Library and Writing

            Draw a sun onto a piece of paper.  Make 10-26 clouds from paper large enough so that they will all cover the sun shape.  On each cloud write a letter that you are working on with the children.  Have the children take turns searching for the cloud that you call out.  (Kerry, can you find the cloud with the letter K on it?).  As they identify the clouds they can pick them up off the sun until the sun is shining out alone.

Literacy/Alphabet Knowledge; identifies at least 10 letters of the alphabet, especially those in their name.

Dramatic Play

Explain to the children that you want them to use their imagination today while they are in the dramatic center. Pay attention to what they choose to play and the roles that each child takes. Is it truely imaginative or did they use the equipment in the most standard way?

Creative Arts/Dramatic Play; shows growing creativity and imagination in using materials and in assuming diffrent roles in dramatic play situations. AND Social & Emotional Development/Cooperation; develops increasing abilities to gove and take in interactions; to take turns in games or using materials; and to interact without being overly submissive or directive.

Math and Manipulatives

     On a large piece of paper, trace around objects from your classroom (a small block, a toy car, a plastic spoon from dramatics kitchen, etc.. Try to trace one or two objects from every center onto the paper. Put the items into a basket and have the children match them. For older children to make more difficult, trace a pencil and then put three different sized ones into the basket. Trace a kitchen set plate and put two different sized ones into the basket. The children must find the correct items and lay them over the shapes you have drawn onto the paper.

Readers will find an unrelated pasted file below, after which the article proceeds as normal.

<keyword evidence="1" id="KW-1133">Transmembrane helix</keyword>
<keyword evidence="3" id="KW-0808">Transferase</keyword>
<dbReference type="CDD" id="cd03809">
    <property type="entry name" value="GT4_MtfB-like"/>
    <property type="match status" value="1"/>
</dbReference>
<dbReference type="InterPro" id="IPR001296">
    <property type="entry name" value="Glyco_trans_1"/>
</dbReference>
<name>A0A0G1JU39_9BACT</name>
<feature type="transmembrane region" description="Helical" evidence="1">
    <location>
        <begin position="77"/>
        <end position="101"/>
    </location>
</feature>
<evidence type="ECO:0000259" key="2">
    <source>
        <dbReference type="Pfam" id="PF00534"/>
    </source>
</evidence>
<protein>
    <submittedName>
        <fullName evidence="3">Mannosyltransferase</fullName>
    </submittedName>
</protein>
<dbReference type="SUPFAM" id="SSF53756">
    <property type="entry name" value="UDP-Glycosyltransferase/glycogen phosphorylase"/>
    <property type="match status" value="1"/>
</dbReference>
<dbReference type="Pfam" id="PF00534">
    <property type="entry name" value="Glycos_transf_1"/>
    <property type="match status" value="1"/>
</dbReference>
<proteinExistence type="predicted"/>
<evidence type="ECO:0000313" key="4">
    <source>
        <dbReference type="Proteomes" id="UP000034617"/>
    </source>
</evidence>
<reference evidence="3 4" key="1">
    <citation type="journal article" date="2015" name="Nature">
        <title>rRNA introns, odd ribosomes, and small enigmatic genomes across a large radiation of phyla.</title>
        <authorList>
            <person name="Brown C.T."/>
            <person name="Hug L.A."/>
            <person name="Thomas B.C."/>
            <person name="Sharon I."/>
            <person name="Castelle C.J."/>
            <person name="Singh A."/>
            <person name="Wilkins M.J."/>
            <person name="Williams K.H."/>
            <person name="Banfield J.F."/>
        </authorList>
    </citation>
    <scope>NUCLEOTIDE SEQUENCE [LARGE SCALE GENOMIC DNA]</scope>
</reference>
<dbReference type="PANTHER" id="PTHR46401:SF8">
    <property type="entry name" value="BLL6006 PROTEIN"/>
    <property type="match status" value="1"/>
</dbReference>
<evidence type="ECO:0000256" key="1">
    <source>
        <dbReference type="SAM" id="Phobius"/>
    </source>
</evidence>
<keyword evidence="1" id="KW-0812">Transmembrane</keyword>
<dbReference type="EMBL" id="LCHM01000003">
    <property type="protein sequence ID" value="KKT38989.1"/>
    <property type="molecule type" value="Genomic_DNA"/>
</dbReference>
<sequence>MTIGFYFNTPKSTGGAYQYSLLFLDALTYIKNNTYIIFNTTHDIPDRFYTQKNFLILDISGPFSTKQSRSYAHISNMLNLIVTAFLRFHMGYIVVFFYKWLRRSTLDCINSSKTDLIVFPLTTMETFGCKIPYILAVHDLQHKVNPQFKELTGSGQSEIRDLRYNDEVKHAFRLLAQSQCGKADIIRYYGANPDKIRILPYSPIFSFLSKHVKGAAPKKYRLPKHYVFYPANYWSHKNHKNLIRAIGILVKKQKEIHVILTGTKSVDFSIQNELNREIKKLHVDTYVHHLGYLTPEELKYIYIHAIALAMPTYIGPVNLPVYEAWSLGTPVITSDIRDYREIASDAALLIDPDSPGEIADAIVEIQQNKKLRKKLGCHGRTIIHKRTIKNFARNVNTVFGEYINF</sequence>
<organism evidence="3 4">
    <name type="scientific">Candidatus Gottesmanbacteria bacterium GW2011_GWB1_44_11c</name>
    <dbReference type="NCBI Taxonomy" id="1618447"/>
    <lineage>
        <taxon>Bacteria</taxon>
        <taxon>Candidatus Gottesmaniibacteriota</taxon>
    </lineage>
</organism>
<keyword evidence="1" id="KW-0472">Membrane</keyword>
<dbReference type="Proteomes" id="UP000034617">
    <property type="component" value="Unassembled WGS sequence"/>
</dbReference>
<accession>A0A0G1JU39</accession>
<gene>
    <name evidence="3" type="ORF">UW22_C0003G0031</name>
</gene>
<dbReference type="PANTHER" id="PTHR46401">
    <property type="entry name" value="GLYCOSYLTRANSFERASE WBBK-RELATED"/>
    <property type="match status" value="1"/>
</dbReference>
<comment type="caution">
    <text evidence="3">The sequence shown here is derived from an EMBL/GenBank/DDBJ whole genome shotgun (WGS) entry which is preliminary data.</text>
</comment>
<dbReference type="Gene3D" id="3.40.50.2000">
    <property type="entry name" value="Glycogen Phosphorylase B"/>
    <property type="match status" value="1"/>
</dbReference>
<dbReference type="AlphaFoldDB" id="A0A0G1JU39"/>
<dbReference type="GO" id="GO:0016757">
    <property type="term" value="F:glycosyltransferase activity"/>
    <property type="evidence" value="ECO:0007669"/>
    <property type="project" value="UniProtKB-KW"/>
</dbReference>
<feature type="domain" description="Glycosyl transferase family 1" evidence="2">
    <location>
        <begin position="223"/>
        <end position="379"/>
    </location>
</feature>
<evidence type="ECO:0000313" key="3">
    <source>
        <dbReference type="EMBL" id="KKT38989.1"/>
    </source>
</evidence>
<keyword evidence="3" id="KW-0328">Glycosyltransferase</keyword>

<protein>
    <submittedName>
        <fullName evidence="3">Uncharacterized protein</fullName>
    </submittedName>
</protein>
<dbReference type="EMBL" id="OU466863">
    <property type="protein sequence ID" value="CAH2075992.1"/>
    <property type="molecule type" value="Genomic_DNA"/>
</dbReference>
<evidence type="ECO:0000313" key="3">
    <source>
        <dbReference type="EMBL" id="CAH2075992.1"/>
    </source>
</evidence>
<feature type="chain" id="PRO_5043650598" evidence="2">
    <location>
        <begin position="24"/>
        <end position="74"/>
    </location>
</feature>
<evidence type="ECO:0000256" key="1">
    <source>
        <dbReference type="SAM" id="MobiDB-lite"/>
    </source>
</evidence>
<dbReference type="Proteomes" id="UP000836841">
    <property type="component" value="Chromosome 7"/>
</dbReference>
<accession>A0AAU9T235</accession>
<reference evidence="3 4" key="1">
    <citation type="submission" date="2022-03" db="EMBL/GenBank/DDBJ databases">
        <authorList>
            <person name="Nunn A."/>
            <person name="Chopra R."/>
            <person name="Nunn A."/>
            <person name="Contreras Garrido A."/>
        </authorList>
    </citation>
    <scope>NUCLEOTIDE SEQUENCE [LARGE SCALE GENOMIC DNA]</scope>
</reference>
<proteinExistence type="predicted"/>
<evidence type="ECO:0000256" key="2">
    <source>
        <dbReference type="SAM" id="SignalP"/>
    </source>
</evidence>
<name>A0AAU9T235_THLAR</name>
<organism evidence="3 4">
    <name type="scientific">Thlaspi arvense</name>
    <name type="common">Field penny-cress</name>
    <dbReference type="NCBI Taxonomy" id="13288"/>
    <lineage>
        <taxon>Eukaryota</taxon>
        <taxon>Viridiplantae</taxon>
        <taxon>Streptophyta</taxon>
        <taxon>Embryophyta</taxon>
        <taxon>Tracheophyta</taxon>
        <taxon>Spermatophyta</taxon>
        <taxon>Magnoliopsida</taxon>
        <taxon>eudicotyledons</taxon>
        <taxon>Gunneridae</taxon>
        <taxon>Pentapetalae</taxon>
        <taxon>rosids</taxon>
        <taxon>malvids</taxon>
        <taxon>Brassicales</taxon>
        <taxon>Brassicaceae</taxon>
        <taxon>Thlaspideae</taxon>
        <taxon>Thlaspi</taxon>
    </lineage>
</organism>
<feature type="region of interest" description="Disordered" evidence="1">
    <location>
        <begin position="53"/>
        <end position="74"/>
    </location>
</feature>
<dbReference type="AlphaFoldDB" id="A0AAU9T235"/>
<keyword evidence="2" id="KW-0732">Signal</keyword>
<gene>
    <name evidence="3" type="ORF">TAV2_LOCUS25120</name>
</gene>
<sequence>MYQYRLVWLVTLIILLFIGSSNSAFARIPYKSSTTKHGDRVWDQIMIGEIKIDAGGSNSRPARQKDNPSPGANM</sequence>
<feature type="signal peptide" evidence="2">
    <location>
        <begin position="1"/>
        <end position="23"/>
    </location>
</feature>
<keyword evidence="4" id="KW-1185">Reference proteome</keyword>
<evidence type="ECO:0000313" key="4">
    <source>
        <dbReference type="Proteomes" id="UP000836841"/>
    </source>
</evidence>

Mathematics/Geometry & Spatial Sense; begins to be able to determine whether or not two shapes are the same size and shape.     

Outdoor Play

            Bring out a blanket and watch the clouds float by.  Do you see anything up there?  Make sure to use cloud words as you help the children describe (fluffy, wispy, bumpy, layered, billowed, thick, and piled. 

Language Development/Speaking & Communicating; uses an increasingly complex and varied vocabulary. AND Approaches to Learning/Initiative & Curiosity; approaches tasks and activities with increased flexibility, imagination, and inventiveness.


           Do animal walks. Have the children pick an animal to act out on their way to the next activity.  (It looked like Kerry but it was really a soft furry cat, It looked like Roger but it was really an enormous stomping elephant).

Approaches to Learning/Initiative & Curiosity; approaches tasks and activities with increased flexibility, imagination, and inventiveness. AND Physical Health & Development/Gross Motor Skills; shows increasing levels of proficiency, control, and balance in walking, climbing, running, jumping, hopping, skipping, marching, and galloping.


About Kerry CI am an Early Childhood Educator who has seen daily the value of shared book readings with my preschoolers. I use the book theme in my centers and can daily touch upon a variety of Early Childhood Domains which makes assessing the children easy and individualized.